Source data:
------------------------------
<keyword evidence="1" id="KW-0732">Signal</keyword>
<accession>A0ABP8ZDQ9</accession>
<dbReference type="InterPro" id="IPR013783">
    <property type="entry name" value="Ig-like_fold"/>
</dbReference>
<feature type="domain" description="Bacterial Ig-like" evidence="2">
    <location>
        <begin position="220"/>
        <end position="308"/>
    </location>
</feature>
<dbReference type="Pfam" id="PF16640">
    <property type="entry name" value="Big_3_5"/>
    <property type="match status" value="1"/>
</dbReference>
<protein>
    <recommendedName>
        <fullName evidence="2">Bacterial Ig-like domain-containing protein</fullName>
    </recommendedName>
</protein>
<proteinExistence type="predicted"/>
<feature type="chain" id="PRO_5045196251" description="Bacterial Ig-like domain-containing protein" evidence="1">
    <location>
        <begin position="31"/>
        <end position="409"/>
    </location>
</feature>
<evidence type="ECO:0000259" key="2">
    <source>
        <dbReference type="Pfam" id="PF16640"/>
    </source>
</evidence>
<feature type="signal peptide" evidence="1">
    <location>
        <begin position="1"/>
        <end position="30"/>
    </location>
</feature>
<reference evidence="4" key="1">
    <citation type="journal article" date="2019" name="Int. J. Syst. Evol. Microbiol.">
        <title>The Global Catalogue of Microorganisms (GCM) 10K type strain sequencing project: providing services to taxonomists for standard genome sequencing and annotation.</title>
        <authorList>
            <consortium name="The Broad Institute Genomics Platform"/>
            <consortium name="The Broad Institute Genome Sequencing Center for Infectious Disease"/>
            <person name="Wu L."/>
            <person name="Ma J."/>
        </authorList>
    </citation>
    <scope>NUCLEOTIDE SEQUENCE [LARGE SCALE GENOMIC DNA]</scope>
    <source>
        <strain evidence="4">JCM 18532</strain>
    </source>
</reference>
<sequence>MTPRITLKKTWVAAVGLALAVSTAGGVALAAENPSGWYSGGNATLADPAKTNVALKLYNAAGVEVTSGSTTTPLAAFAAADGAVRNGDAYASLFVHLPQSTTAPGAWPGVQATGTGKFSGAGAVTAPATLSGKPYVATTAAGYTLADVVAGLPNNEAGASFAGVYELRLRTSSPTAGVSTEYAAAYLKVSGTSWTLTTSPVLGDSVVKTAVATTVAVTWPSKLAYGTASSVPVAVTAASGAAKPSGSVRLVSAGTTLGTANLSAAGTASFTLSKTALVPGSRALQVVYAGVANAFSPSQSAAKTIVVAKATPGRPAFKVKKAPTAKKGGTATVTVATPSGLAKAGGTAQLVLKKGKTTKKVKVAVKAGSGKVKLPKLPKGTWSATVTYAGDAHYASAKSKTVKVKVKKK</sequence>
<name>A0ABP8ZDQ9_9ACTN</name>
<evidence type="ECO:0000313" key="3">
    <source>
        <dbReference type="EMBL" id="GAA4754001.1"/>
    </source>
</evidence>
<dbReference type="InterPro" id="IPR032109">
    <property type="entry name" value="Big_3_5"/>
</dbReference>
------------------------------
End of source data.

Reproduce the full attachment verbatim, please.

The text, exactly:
<keyword evidence="1" id="KW-0732">Signal</keyword>
<accession>A0ABP8ZDQ9</accession>
<dbReference type="InterPro" id="IPR013783">
    <property type="entry name" value="Ig-like_fold"/>
</dbReference>
<feature type="domain" description="Bacterial Ig-like" evidence="2">
    <location>
        <begin position="220"/>
        <end position="308"/>
    </location>
</feature>
<dbReference type="Pfam" id="PF16640">
    <property type="entry name" value="Big_3_5"/>
    <property type="match status" value="1"/>
</dbReference>
<protein>
    <recommendedName>
        <fullName evidence="2">Bacterial Ig-like domain-containing protein</fullName>
    </recommendedName>
</protein>
<proteinExistence type="predicted"/>
<feature type="chain" id="PRO_5045196251" description="Bacterial Ig-like domain-containing protein" evidence="1">
    <location>
        <begin position="31"/>
        <end position="409"/>
    </location>
</feature>
<evidence type="ECO:0000259" key="2">
    <source>
        <dbReference type="Pfam" id="PF16640"/>
    </source>
</evidence>
<feature type="signal peptide" evidence="1">
    <location>
        <begin position="1"/>
        <end position="30"/>
    </location>
</feature>
<reference evidence="4" key="1">
    <citation type="journal article" date="2019" name="Int. J. Syst. Evol. Microbiol.">
        <title>The Global Catalogue of Microorganisms (GCM) 10K type strain sequencing project: providing services to taxonomists for standard genome sequencing and annotation.</title>
        <authorList>
            <consortium name="The Broad Institute Genomics Platform"/>
            <consortium name="The Broad Institute Genome Sequencing Center for Infectious Disease"/>
            <person name="Wu L."/>
            <person name="Ma J."/>
        </authorList>
    </citation>
    <scope>NUCLEOTIDE SEQUENCE [LARGE SCALE GENOMIC DNA]</scope>
    <source>
        <strain evidence="4">JCM 18532</strain>
    </source>
</reference>
<sequence>MTPRITLKKTWVAAVGLALAVSTAGGVALAAENPSGWYSGGNATLADPAKTNVALKLYNAAGVEVTSGSTTTPLAAFAAADGAVRNGDAYASLFVHLPQSTTAPGAWPGVQATGTGKFSGAGAVTAPATLSGKPYVATTAAGYTLADVVAGLPNNEAGASFAGVYELRLRTSSPTAGVSTEYAAAYLKVSGTSWTLTTSPVLGDSVVKTAVATTVAVTWPSKLAYGTASSVPVAVTAASGAAKPSGSVRLVSAGTTLGTANLSAAGTASFTLSKTALVPGSRALQVVYAGVANAFSPSQSAAKTIVVAKATPGRPAFKVKKAPTAKKGGTATVTVATPSGLAKAGGTAQLVLKKGKTTKKVKVAVKAGSGKVKLPKLPKGTWSATVTYAGDAHYASAKSKTVKVKVKKK</sequence>
<name>A0ABP8ZDQ9_9ACTN</name>
<evidence type="ECO:0000313" key="3">
    <source>
        <dbReference type="EMBL" id="GAA4754001.1"/>
    </source>
</evidence>
<dbReference type="InterPro" id="IPR032109">
    <property type="entry name" value="Big_3_5"/>
</dbReference>